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Bexley votes down picketing ordinance
Bexley city council voted down a controversial picketing ordinance in its Oct. 14 meeting.
Council member Jed Morison had sponsored the ordinance in July. Raising issues of free speech and community well-being, the ordinance sparked considerable discussion on the council and in the community, and was tabled until City Attorney Lou Chodosh could review it.
Chodosh reported to the council that there were problems with the ordinance. He said the First Amendment guarantees freedom of speech and cited a Supreme Court decision that public streets are a forum for people to gather and express themselves.
The Bexley ordinance would not stop people from using the streets to picket, but only from stopping and focusing on one individual residence.
Chodosh noted that even though this was the case, the ordinance wouldn't change anything, because people would still be marching and picketing. Bexley can't write an ordinance against all picketing, he said, or "we'd be in court for 50 years, and I think in the end we would lose."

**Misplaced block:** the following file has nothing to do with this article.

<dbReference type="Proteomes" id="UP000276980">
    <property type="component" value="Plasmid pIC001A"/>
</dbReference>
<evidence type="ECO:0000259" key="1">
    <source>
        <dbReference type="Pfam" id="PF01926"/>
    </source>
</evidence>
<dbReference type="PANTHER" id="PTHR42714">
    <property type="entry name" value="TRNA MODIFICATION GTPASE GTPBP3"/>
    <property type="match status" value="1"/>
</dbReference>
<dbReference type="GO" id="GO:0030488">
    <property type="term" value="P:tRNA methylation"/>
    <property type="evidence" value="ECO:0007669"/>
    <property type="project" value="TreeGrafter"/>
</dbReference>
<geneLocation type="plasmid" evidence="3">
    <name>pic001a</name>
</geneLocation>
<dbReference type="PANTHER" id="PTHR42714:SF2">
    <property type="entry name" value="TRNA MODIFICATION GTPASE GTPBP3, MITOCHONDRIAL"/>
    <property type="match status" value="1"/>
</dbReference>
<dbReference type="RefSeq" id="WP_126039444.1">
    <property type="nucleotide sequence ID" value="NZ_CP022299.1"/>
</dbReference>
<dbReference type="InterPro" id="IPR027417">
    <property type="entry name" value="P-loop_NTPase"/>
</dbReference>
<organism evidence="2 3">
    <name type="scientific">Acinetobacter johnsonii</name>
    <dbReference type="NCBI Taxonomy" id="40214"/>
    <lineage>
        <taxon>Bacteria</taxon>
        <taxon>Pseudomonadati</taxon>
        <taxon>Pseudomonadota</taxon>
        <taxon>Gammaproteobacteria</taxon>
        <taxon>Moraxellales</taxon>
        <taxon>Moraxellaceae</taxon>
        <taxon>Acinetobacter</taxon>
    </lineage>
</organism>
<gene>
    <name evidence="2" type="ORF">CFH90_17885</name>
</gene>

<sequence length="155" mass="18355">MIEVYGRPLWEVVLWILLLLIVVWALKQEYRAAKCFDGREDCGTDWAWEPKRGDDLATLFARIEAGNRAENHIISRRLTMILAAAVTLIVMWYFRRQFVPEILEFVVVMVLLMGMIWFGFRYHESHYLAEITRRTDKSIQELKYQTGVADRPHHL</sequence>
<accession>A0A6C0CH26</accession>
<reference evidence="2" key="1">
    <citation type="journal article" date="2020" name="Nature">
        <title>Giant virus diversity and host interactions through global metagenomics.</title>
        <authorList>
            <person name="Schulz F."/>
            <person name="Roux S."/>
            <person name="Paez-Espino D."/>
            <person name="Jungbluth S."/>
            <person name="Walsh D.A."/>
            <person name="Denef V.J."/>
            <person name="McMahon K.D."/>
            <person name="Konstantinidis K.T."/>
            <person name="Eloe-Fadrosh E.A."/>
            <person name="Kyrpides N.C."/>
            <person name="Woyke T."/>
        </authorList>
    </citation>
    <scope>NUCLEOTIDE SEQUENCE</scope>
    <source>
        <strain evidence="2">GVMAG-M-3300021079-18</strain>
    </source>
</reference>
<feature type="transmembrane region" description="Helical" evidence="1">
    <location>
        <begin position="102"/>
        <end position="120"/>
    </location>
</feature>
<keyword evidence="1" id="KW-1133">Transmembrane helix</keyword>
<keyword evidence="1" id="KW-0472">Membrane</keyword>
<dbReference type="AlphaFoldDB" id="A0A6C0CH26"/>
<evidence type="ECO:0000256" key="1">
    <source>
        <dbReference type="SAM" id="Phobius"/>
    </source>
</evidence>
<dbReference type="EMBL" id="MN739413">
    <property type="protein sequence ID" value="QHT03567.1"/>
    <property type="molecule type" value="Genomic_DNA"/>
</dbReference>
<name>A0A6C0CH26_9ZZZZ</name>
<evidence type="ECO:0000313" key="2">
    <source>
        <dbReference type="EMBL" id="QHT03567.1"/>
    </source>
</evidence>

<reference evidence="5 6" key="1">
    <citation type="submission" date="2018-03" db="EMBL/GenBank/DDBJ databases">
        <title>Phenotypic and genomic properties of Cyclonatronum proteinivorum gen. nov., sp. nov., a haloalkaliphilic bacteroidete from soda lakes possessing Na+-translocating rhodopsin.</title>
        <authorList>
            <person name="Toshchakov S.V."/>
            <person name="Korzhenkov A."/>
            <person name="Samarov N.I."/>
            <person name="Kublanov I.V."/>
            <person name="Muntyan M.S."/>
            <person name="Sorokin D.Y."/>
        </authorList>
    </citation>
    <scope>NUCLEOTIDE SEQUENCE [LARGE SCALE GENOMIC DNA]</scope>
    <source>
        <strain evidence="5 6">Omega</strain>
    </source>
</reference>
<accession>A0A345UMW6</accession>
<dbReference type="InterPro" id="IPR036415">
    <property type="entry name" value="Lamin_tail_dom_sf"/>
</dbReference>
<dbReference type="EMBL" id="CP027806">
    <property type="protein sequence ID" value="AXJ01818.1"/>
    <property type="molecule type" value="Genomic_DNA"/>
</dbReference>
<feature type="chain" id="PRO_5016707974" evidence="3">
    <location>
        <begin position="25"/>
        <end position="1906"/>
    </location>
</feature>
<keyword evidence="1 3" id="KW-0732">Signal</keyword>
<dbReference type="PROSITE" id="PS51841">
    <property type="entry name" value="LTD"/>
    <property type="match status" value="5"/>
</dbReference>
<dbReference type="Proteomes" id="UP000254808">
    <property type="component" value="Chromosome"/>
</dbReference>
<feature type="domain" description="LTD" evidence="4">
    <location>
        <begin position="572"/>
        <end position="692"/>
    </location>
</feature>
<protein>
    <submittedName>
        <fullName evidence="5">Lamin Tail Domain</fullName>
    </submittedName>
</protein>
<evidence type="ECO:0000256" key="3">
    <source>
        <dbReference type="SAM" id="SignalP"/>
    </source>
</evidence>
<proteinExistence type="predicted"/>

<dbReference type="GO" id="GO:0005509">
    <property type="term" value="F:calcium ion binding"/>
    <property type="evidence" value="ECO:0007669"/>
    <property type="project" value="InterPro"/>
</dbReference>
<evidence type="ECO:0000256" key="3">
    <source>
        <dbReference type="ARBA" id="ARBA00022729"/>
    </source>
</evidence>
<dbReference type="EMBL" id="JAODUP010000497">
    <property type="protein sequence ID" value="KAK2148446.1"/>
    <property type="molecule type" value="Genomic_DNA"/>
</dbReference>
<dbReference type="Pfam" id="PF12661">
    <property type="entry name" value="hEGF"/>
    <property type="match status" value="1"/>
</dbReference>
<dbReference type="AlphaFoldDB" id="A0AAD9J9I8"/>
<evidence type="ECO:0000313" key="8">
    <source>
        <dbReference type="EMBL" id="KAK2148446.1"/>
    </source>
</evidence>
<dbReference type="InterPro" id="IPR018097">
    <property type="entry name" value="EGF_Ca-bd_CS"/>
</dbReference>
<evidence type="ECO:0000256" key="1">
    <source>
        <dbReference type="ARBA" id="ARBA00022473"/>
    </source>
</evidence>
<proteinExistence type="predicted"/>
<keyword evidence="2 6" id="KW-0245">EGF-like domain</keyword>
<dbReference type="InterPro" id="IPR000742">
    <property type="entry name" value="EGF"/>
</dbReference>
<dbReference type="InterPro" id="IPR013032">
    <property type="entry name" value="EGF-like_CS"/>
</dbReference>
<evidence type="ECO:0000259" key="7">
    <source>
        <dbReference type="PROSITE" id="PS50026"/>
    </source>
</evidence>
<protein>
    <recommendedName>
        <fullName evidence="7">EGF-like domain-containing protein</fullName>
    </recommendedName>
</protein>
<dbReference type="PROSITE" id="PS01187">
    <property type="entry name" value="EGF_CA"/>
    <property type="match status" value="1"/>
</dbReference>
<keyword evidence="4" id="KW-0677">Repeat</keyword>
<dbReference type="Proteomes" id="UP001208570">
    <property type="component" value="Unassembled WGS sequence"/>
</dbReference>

Chodosh said such an ordinance would merely encourage protest groups to challenge the law and file lawsuits, which would cost the town money and be detrimental to public safety.
He said there were already 12 or more ordinances that could be used to keep picketers under control, prohibiting things like menacing, trespassing and assault, among others.
Council member Ben Kessler, who voted against the ordinance, said he was personally not inclined to argue with the Supreme Court, and referred to concerns about how the law would be enforced.
"It's bad public policy to pass a law that you can't enforce," he said.
Council president Matt Lampke, the lone member to vote for the ordinance, said the law was a good one and could be enforced.
He cited a case in California's 9th District in which the court upheld a law requiring picketing to be at least 300 feet away from a dwelling.
He also mentioned other cases where picketing was limited or only allowed with a permit.
• Service Director Bill Harvey said a decision has not yet been made on what to do about purchasing salt for the winter.
The purchase has been delayed amid concerns about the current high price of salt. He said he guessed the eventual solution would be to use a mixture of sand, salt and brine.
Sand is inexpensive, he said, and the city might use only about 10 percent salt in the mixture to keep the sand from freezing.
He said it is a more dirty solution, but it wouldn't cause problems in the sewers and the city could run the sweeper on the streets more.
• Brennan said although some communities in the area are doing their trick or treat night on Oct. 31, Bexley would still hold its on the 30th.
He said there were too many conflicts on Friday. He estimated that about two-thirds of local communities were having their celebration on the 30th, and said even if some kids from Columbus came to double up on their trick or treating he would be willing to give out a few extra bags of candy.
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